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Bagdad VideoCover.jpeg
Directed byCharles Lamont
Screenplay byRobert Hardy Andrews
Story byTamara Hovey
Produced byRobert Arthur
StarringMaureen O'Hara
Paul Christian
Vincent Price
CinematographyRussell Metty
Edited byRussell Schoengarth
Universal Pictures
Distributed byUniversal Pictures
Release date
  • November 23, 1949 (1949-11-23) (United States)
Running time
82 minutes
CountryUnited States
Box office$1.6 million[1]

Bagdad is a 1949 Technicolor adventure film directed by Charles Lamont starring Maureen O'Hara, Paul Hubschmid (billed as "Paul Christian"), and Vincent Price.

O'Hara called it "a 'tits and sand' of the films that I point to as part of my decorative years but audiences love them."[2]


It tells the story of a Bedouin princess (Maureen O'Hara) who returns to Baghdad after being educated in England. She finds that her father has been murdered by a group of renegades. She is hosted by the Pasha (Vincent Price), the corrupt representative of the national government. She is also courted by Prince Hassan (Paul Hubschmid), who is falsely accused of the murder. The plot revolves around her attempts to bring the killer to justice while being courted by the Pasha.[3][4][5]

The film was directed by Charles Lamont and included choreography by Lester Horton and Bella Lewitzky.



In April 1949 Universal announced the film would star Yvonne de Carlo and Swiss actor Paul Christian. It would be Christian's Hollywood debut - he had meant to star in Sword in the Desert but been ruled out due to an eye infection.[6] De Carlo fell ill and so Universal borrowed Maureen O'Hara from 20th Century Fox; it was O'Hara's first film at Universal.[7]

Filming started in June.[8] It took place on location at the Alabama Hills in Lone Pine, California. O'Hara wrote in her memoirs that she was stung by a scorpion a few days into the shoot "but other than that it was an uneventful experience."[2]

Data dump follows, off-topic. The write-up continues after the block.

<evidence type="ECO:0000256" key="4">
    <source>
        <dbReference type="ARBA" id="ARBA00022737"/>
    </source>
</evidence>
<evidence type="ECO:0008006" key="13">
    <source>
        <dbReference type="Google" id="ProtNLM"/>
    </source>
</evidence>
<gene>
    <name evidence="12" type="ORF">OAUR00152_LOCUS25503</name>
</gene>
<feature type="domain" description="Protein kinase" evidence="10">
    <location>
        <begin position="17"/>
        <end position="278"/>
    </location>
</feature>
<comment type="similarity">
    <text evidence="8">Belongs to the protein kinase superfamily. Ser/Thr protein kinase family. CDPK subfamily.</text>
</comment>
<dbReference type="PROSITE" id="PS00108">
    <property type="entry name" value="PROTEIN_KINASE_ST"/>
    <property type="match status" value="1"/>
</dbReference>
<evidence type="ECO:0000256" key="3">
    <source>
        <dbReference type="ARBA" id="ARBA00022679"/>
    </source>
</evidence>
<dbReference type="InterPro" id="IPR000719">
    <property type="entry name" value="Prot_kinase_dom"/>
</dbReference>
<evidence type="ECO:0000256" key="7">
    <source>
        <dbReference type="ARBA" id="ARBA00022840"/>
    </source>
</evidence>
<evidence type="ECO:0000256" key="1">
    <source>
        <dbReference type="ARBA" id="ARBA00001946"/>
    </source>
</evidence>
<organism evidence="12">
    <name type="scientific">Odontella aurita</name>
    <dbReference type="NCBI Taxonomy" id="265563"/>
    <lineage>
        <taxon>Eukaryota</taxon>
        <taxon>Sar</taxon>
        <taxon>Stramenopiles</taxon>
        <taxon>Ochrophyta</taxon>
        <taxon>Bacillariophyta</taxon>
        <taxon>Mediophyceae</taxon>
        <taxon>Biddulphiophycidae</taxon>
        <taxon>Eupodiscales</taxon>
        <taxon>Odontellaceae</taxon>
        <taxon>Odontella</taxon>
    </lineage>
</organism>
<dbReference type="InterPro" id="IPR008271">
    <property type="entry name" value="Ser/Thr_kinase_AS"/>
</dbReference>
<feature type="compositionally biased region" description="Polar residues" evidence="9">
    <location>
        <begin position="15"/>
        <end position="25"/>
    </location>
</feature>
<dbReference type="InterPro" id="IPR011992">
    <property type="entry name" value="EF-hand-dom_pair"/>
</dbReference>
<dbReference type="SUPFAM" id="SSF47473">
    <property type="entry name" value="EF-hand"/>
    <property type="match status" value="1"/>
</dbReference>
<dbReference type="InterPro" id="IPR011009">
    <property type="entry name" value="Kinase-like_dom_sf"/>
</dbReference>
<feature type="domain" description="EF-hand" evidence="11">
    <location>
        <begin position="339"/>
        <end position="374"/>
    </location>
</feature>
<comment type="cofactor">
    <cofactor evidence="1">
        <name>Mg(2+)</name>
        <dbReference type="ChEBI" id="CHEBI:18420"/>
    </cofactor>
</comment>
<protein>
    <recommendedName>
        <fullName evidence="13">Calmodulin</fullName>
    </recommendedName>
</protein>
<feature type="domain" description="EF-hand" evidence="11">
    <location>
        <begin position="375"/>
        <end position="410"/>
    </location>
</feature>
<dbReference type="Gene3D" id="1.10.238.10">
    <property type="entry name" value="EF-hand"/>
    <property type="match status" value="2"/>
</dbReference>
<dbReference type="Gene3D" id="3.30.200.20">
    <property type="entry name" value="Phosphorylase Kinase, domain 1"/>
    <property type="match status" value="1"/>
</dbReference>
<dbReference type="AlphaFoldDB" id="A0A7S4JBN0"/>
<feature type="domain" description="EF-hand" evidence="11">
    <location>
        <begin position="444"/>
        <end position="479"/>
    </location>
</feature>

Vincent Price appeared in the movie as the last in a four-picture contract he had with Universal.[9] “All through one week’s filming in the blistering sun, take after take was being ruined by the inhuman howls of a lady camel,” wrote Vincent Price in his book The Book of Joe. “No one could make her stop, and the furious reprimand by the sound man to the animal owner brought out the news that the camel must have fallen in love with one of the cast. It couldn’t be anyone she was used to, because it had never happened before and the crew had been around the animals for a week before we arrived. Since there were only three men, including myself, in the company and lady camels fall only for human men, it must be one of us.” After the other two men were presented to the camel with no reaction. “...the moment I appeared the great lumpy beast gave forth with the most disturbing screams of passionate anguish. I was the object of her affection and also the friendly derision of the entire company, but the film was able to continue by eliminating this camel from any scene I was in.” [10]


According to O'Hara the film "made Universal and fortune and Universal purchased part of my contract from Fox as a result of that success."[2]


  1. ^ "Top Grossers of 1949". Variety. 4 January 1950. p. 59.
  2. ^ a b c O'Hara, Maureen; Nicoletti, John (2004). 'Tis herself : a memoir. Thorndike Press. p. 242.
  3. ^ "Bagdad(1949)". Retrieved 6 October 2013.
  4. ^ "Bagdad:Overview". Retrieved 6 October 2013.[permanent dead link]
  5. ^ "Bagdad (1949)". Retrieved 6 October 2013.
  6. ^ MOVIELAND BRIEFS Los Angeles Times 4 Apr 1949: B7.
  7. ^ MAUREEN O'HARA IN U-I MOVIE LEAD: . New York Times 10 May 1949: 29.
  8. ^ JOSE FERRER SIGNS FOR FOX FILM New York Times (14 Apr 1949: 29.
  9. ^ Young, Barbara Hale 'Baby Is Here' Costars; Huston Eyed for 'Harbor' Schallert, Edwin. Los Angeles Times 27 Apr 1949: 19.
  10. ^ Price, Vincent. The Book of Joe. Doubleday and Company, Inc.: New York, 1961. P. 99.

External links

This page was last edited on 2 November 2021, at 19:25
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